Preparing For Rotator Cuff Injury Surgery
by Dr. Richard Edelson
Physicians see more rotator cuff injuries than almost any other musculoskeletal injury. A patient with a rotator cuff injury will experience pain and weakness in the shoulder, but not swelling. Sometimes the patient does not have symptoms. Usually, though, the patient will have increased weakness and pain when active. This is especially true when raising the arm higher than shoulder level. Fortunately, there are quite a few treatments available for rotator cuff injury. The type of treatment that is suitable would depend upon the patient’s age and the type of injury experienced.
Rotator cuff injuries occur in two ways. You could either have rotator cuff tendonitis or a rotator cuff tear. It is important to realize that there are a few other conditions that can cause the type of pain one experiences with a rotator cuff injury. For an accurate diagnosis, you will need to see your physician. The first step your physician will take is a physical examination. Following the examination, your doctor may inject your injured shoulder with a local anesthetic. This process will help your doctor in determining exactly what kind of injury you have. If your doctor decides that you have a rotator cuff tear, he or she may send you for some imaging tests. Imaging tests will help pinpoint the location of the injury and confirm whether or not the injury is a tear.
Rotator cuff tendonitis is more common than rotator cuff tear, but the treatment is similar for both. Rest, ice, compression and elevation, also known as RICE therapy, is prescribed for both conditions. Your doctor may also tell you to take an over-the-counter pain medication like ibuprofen. You may also be referred to a physical therapist who will help you to understand how to modify your activities to avoid pain and may also give you instructions on exercises to help strengthen your shoulder. If these measures dont help, your doctor may give you a shot of a steroid/anesthetic mix. This injection will be made directly into the joint to help address your pain.
This sort of non-surgical intervention usually has a 50-50 chance of being effective. If it is to work, you will probably see results in 6 – 12 weeks. Using non-invasive techniques of this sort can be good in a number of ways. When you do not have surgery, you also do not have recovery time. Furthermore, you do not experience any of the risks commonly associated with surgery such as complications caused by anesthesia, permanent stiffening of the joint, or infection. One thing to realize, however, is that this approach can cause the original tear to increase in size. Additionally, even though there is not a set recovery time, you will be operating at less than your usual ability until you have completely recovered. Aside from these considerations is the fact that non-invasive techniques may not be effective. You may end up having surgery after all. If your injury is quite severe, your doctor may bypass the non-invasive option and recommend surgery right from the start.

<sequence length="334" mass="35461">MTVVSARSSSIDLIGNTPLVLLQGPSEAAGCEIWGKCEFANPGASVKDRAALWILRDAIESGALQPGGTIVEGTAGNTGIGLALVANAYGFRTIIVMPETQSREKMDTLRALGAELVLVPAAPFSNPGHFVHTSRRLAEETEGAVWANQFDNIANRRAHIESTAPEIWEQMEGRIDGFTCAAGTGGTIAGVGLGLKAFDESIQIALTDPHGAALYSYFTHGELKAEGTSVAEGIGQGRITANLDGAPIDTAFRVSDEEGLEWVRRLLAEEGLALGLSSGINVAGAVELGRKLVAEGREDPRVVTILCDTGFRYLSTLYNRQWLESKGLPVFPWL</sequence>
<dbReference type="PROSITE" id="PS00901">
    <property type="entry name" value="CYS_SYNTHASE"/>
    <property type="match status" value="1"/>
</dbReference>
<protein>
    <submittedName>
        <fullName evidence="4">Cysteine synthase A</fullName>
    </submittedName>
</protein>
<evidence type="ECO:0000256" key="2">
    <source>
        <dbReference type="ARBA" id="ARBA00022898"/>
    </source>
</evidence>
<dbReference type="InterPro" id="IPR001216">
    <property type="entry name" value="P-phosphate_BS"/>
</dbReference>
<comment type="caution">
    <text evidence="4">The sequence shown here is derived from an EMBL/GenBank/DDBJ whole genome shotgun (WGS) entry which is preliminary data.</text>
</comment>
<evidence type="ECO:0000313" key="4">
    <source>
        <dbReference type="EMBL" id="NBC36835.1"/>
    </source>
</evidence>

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There are three ways to treat a rotator cuff injury surgically:
The first way is open repair surgery. When open repair surgery is chosen, the surgeon will make a full incision into the shoulder. This large incision has the potential of leaving a large scar; however, this method allows the surgeon to have a great deal of freedom of movement.
2. Mini-open repair surgery: This method is like open repair surgery, but it also utilizes arthroscopy. The advantages of this method are that it is an outpatient procedure that leaves a smaller scar.
The third method is known as all arthroscopic surgery. This is the simplest option in that it is an outpatient procedure, and it also leaves the smallest scar.
The doctor will determine which procedure will work best based on the specific injury.
After rotator cuff surgery, most patients have decreased pain and an increase in range-of-motion. Recovery is usually complete within 4 to 6 months. Results are usually quite satisfactory, with 80 – 95% of patients reporting good results.
The success of your recovery is dependent on a number of factors. Among them are, your surgeons level of expertise, your fitness level, the severity of your injury, and your compliance with your doctors instructions.
Some patients experience complications from surgery; however, these are rare. One to two percent may experience nerve injury. Approximately one percent may contract infection. Less than one percent may have detachment of the deltoid muscle. Less than one percent may experience stiffness. Tendon re-tear is experienced by approximately six percent of patients.
Dr. Edelson is a Board Certified Orthopaedic Surgeon specializing in sports medicine. His clinic, Sports Medicine Oregon, focuses on athletes of all ages. Click here to learn more about Dr. Edelson, (http://www.orthopedicsurgeonportland.com/edelson/pages/richard-edelson-portland-orthopaedic-surgery.php) Vancouver ACL Reconstruction and (http://www.orthopedicsurgeonportland.com/edelson/pages/office.php) Vancouver Knee Doctor.
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